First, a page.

11 For from the rising of the sun to its setting my name will be great among the nations, and in every place incense will be offered to my name, and a pure offering. For my name will be great among the nations, says the Lord of hosts. Malachi 1:11 (ESV)

14 . . . For I am a great King, says the Lord of hosts, and my name will be feared among the nations. Malachi 1:14b (ESV)

All three verses are meant to point the people of God to a vision of who God is and what He is doing that goes beyond their present circumstances and their limited view of history.  Malachi is trying to remind them the story of Israel is not ultimately about Israel.  God set His love on Israel in order to demonstrate His goodness, His kindness, His love and His redemption so that the world would see the beauty of God.

The arc of human history and the trajectory of redemption is to make the name of God known throughout the world.  God’s name is so great and so glorious that everything is moving toward the ultimate display of His majesty and might.  Even the New Testament picks up on this theme:

4 But God, being rich in mercy, because of the great love with which he loved us, 5 even when we were dead in our trespasses, made us alive together with Christ—by grace you have been saved— 6 and raised us up with him and seated us with him in the heavenly places in Christ Jesus, 7 so that in the coming ages he might show the immeasurable riches of his grace in kindness toward us in Christ Jesus. Ephesians 2:4–7 (ESV)

When the greatness of God’s name and the beauty of His name are in its rightful place, it becomes the unifying and the motivating reality for the people of God.  They are a people marked by the name of God.  What’s more, the vision of God’s name becoming great among the nations defines their purpose and, very practically, it defines their worship.  A people rescued by a God like this see the world differently, and they worship differently because they see God differently. The greatness of God’s name to them and to the nations affects both worship and mission.

I understood this fully when I read the first chapter of the book Let the Nations be Glad.  The first few sentences are worth the price of the book.  It directly connects worship and missions because the glory of God is at the center:

“Missions is not the ultimate goal of the church. Worship is. Missions exists because worship doesn’t. Worship is ultimate, not missions, because God is ultimate, not man. When this age is over, and the countless millions of the redeemed fall on their faces before the throne of God, missions will be no more. It is a temporary necessity. But worship abides forever. . . . Worship, therefore, is the fuel and goal in missions. It’s the goal of missions because in missions we simply aim to bring the nations into the white-hot enjoyment of God’s glory. The goal of missions is the gladness of the peoples in the greatness of God [see Ps 67:3-4; 97:1]. . . .  But worship is also the fuel of missions. Passion for God in worship precedes the offer of God in preaching. You can’t commend what you don’t cherish. . . . Missions begins and ends in worship.”[2]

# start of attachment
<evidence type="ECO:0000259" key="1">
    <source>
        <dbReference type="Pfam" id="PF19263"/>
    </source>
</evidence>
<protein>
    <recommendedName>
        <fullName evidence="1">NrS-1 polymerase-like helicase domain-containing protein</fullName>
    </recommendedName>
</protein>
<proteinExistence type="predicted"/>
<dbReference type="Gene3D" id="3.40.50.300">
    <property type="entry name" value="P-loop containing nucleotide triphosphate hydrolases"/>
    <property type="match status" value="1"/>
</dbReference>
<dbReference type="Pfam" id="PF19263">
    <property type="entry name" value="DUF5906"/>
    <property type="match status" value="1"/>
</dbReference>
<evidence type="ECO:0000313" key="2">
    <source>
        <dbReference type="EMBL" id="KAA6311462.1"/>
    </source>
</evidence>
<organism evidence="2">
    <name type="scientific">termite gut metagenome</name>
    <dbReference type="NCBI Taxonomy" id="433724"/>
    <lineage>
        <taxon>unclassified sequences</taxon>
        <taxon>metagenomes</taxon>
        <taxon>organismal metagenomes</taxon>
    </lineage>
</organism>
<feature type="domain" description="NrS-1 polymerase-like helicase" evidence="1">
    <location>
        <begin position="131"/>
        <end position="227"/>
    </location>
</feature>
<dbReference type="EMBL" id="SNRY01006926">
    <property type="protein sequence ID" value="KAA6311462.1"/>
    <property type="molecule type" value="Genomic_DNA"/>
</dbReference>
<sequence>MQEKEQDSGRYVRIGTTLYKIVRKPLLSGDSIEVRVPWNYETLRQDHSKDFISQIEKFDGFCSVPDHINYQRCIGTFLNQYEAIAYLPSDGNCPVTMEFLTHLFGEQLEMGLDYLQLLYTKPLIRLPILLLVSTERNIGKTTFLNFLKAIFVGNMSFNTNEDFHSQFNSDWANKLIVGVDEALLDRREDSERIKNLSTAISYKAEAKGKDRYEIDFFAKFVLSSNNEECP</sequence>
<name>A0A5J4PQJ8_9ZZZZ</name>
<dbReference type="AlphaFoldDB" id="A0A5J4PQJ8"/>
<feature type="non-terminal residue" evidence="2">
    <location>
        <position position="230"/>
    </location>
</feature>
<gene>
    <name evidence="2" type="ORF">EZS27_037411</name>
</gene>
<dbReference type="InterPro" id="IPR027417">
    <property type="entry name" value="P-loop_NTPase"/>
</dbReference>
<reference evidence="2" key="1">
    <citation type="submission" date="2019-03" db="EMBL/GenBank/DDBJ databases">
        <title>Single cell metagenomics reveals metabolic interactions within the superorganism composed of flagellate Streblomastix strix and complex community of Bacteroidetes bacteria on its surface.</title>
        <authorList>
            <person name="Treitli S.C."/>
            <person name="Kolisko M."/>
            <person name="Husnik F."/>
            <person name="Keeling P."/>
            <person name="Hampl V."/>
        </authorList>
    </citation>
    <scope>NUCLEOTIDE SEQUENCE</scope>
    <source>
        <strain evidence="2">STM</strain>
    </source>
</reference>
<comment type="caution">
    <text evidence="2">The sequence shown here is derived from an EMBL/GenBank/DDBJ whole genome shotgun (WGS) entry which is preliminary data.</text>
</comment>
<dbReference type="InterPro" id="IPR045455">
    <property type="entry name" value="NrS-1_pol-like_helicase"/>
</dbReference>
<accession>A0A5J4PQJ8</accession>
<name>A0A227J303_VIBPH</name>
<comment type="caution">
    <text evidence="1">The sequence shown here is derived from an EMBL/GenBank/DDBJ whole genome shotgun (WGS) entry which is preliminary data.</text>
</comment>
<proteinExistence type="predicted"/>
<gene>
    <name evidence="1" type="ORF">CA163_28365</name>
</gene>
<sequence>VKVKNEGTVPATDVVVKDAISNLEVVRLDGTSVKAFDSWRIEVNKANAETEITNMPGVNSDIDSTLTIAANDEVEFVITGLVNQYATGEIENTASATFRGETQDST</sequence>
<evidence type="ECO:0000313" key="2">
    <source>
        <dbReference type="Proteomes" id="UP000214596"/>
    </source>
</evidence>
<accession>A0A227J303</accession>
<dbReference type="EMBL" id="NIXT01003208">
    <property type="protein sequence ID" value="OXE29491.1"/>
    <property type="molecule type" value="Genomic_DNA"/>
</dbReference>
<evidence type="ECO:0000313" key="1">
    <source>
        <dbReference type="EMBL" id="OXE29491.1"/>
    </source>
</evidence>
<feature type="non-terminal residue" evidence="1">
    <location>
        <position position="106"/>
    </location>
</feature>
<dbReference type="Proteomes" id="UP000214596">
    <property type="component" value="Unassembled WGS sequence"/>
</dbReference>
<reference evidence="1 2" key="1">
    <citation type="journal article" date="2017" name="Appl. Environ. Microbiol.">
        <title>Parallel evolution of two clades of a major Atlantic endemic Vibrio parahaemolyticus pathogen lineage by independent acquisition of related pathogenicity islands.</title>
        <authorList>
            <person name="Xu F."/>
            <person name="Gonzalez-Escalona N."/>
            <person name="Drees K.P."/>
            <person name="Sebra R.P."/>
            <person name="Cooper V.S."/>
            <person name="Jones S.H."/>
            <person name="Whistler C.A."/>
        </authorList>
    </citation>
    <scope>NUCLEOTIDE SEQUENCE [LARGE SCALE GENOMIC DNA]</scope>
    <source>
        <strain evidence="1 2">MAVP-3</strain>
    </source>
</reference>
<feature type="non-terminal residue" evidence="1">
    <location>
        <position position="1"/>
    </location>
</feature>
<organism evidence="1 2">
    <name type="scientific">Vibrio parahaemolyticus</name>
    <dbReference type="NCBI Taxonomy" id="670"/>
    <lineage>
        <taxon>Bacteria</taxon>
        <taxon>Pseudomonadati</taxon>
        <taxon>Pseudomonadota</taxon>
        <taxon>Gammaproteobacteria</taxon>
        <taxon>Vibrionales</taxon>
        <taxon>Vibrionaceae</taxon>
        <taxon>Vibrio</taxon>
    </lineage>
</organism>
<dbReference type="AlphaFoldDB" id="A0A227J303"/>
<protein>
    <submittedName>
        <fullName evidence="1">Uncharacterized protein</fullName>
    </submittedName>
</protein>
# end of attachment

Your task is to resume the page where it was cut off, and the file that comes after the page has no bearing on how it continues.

God is on a mission to make His name known.  The call of Abraham, the Exodus, the conquering of Canaan, the exile to Babylon, the rebuilding of the temple, the coming of Christ, the death and resurrection of Jesus, the establishment of the church, the founding of this church, the moment you put your faith in Christ, this very Sunday, and the second coming of Jesus are all part of His beautiful plan to make His great name known.

When this great name and this sovereign plan are understood, they become the fuel for missions.  Have you ever wondered why a missionary would leave his or her family and a familiar country?  It is because they cherish and love something more!  We recently had someone donate an entire house to be used by missionaries when they are home on furlough!  What would cause someone to donate a house?  What causes you to break through the awkward moments of a normal conversation and turn it towards the gospel?  It happens because you love something more.  It is the beauty of God’s name that moves us out of our comfort zone.

But why is Malachi saying this about the glory of God?  Because something is terribly wrong, and it relates to their worship.

The Irony of Weary Worship